–   having regard to the second report from the Commission to the Council of 9 April 2010 on the basis of Member States’ reports on the implementation of the Council recommendation (2002/777/EC) on the prudent use of antimicrobial agents in human medicine(6), and to the Commission staff working document accompanying that report(7),

–   having regard to Regulation (EC) No 1831/2003 of the European Parliament and of the Council of 22 September 2003 on additives for use in animal nutrition prohibiting the use of antibiotic growth promoters(8),

–   having regard to the Council recommendation of 15 November 2001 on the prudent use of antimicrobial agents in human medicine(9) (2002/77/EC) and to the European Parliament resolution of 23 October 2001 on the proposal for that recommendation (COM(2001)0333),

–   having regard to the Commission communication of 20 June 2001 on a Community strategy against antimicrobial resistance (COM(2001)0333),

–   having regard to its resolution of 5 May 2010 on evaluation and assessment of the Animal Welfare Action Plan 2006-2010,(10)

–   having regard to the recommendations for future collaboration between the US and EU of the Transatlantic Taskforce on Antimicrobial Resistance (TATFAR),(11)

–   having regard to the CODEX Alimentarius Guidelines for Risk Analysis of Foodborne Antimicrobial Resistance,(12)

   having regard to the CODEX Code of practice to minimise and contain antimicrobial resistance (CAC/RCP 61-2005),

–   having regard to the preparatory action "Antimicrobial resistance (AMR): Research on the causes of high and improper antibiotic usage" approved by Parliament in the framework of the EU Budget for the financial year 2012, which aims at studying the issue of inappropriate use and sales of antimicrobial agents, with or without prescription, throughout the chain – from the doctor and the pharmacist to the patient – in terms of the behaviour of all actors involved,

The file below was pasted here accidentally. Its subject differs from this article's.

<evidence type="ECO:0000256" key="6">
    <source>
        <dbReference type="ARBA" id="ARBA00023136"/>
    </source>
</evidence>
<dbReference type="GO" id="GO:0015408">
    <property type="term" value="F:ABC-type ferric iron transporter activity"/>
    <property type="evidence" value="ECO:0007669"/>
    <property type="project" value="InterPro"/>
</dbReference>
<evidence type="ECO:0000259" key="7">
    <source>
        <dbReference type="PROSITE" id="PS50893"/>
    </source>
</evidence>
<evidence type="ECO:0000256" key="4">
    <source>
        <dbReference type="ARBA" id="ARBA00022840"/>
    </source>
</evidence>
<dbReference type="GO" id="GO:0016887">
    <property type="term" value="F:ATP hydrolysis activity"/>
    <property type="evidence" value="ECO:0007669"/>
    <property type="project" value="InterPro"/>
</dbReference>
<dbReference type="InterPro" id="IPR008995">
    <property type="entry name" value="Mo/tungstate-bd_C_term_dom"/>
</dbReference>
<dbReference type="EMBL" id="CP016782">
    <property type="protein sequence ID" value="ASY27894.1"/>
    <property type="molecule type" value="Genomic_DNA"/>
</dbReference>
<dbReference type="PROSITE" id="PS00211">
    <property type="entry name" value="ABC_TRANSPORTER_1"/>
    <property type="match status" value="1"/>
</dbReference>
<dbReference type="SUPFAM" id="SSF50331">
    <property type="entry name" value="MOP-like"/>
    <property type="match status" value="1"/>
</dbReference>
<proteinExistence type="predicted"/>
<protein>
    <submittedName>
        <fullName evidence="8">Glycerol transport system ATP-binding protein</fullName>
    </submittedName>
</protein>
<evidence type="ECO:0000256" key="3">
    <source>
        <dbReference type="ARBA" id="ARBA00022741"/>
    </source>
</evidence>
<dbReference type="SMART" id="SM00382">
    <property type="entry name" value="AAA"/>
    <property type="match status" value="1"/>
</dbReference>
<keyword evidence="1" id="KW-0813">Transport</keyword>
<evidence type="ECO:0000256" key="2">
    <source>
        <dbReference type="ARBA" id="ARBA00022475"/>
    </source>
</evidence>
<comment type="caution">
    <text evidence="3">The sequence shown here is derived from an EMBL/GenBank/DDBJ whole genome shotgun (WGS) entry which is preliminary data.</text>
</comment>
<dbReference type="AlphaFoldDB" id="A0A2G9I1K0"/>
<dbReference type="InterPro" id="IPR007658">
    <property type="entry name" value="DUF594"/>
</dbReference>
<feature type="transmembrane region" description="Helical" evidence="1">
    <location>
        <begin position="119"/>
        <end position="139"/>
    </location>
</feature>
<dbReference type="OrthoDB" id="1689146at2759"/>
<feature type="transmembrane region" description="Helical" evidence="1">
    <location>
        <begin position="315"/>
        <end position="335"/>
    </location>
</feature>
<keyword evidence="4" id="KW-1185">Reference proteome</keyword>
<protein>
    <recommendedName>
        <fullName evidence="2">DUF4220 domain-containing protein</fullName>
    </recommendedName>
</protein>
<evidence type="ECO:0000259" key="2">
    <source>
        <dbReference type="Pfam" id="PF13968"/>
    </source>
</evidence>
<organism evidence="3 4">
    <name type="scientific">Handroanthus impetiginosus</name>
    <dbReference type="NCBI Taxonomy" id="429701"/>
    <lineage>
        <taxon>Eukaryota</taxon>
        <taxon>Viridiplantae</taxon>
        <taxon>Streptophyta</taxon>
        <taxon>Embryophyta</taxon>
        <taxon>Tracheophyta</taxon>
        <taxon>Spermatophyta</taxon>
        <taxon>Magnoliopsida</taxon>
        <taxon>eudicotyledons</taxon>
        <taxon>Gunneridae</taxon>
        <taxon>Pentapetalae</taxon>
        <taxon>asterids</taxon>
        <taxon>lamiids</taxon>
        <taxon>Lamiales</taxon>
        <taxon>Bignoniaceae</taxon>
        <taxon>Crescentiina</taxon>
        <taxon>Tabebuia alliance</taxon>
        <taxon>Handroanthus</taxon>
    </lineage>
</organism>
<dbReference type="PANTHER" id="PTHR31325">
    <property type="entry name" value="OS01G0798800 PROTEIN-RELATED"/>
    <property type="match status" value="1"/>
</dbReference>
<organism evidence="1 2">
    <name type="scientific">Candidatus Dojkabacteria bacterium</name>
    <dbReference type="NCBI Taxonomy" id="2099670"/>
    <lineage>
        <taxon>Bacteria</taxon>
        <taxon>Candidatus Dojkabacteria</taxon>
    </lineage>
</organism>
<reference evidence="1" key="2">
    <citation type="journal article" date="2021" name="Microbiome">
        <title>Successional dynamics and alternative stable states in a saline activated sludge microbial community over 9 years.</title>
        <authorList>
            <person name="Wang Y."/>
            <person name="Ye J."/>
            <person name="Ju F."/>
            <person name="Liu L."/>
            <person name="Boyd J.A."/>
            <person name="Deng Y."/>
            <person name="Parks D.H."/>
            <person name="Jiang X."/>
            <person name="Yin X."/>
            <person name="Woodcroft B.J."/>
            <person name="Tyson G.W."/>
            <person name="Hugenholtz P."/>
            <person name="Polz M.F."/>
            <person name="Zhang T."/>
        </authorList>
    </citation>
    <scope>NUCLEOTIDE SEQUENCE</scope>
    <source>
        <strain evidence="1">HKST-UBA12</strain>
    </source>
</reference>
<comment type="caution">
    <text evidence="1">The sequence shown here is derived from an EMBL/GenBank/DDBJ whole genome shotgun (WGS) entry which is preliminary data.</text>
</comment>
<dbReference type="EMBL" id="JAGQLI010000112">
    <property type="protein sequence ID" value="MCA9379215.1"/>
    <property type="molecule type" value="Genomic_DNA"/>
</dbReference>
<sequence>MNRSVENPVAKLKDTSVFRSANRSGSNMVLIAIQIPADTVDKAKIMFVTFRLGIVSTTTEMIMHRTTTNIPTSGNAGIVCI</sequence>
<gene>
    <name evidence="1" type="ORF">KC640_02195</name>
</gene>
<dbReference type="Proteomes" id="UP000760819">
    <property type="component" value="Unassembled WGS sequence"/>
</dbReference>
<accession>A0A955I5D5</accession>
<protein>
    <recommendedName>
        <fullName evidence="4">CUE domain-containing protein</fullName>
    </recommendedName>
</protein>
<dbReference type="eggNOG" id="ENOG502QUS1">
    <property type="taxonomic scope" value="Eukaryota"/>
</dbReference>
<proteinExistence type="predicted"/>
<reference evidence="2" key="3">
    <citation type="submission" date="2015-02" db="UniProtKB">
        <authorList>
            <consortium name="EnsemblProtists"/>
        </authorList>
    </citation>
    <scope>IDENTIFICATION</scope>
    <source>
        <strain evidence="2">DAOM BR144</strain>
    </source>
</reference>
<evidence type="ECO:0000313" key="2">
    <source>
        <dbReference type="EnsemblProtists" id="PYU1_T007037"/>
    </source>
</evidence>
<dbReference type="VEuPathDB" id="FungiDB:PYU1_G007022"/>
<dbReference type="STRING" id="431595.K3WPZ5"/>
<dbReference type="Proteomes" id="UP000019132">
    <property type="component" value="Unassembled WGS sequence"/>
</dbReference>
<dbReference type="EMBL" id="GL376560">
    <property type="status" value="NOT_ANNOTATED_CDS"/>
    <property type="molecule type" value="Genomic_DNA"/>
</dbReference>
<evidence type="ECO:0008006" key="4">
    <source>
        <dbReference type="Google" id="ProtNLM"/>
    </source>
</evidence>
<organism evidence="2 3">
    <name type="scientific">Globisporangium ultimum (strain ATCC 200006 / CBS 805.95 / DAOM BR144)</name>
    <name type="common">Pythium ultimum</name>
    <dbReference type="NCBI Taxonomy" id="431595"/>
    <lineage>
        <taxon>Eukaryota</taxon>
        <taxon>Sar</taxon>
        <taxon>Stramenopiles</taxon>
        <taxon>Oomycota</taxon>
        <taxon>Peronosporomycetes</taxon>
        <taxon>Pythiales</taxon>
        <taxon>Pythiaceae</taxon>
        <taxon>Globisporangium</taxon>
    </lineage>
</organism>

–   having regard to Rule 48 of its Rules of Procedure,

–   having regard to the report of the Committee on Environment, Public Health and Food Safety and the opinion of the Committee on Agriculture and Rural Development (A7-0373/2012),

A. whereas the development of drug resistance is a natural and unavoidable consequence of antimicrobial treatment; whereas this process can be accelerated by inordinate and indiscriminate use in human and veterinary medicine, which, combined with insufficient hygiene and infection control, can compromise the effective use of an already limited number of existing antimicrobials;

B.  whereas resistance to antibiotics for certain bacteria is as high as 25 % or more in several Member States;

C. whereas much of the antimicrobial resistance problem stems from the misuse – in particular excessive use – of antibiotics;

D.  whereas many Member States do not have a solid legal and regulatory framework to mandate and support the rational use of medicines;

E.  whereas in the EU, Iceland and Norway alone antimicrobial resistant bacteria cause some 400 000 infections and 25 000 deaths annually, with at least EUR 1.5 billion spent on extra healthcare costs and productivity losses;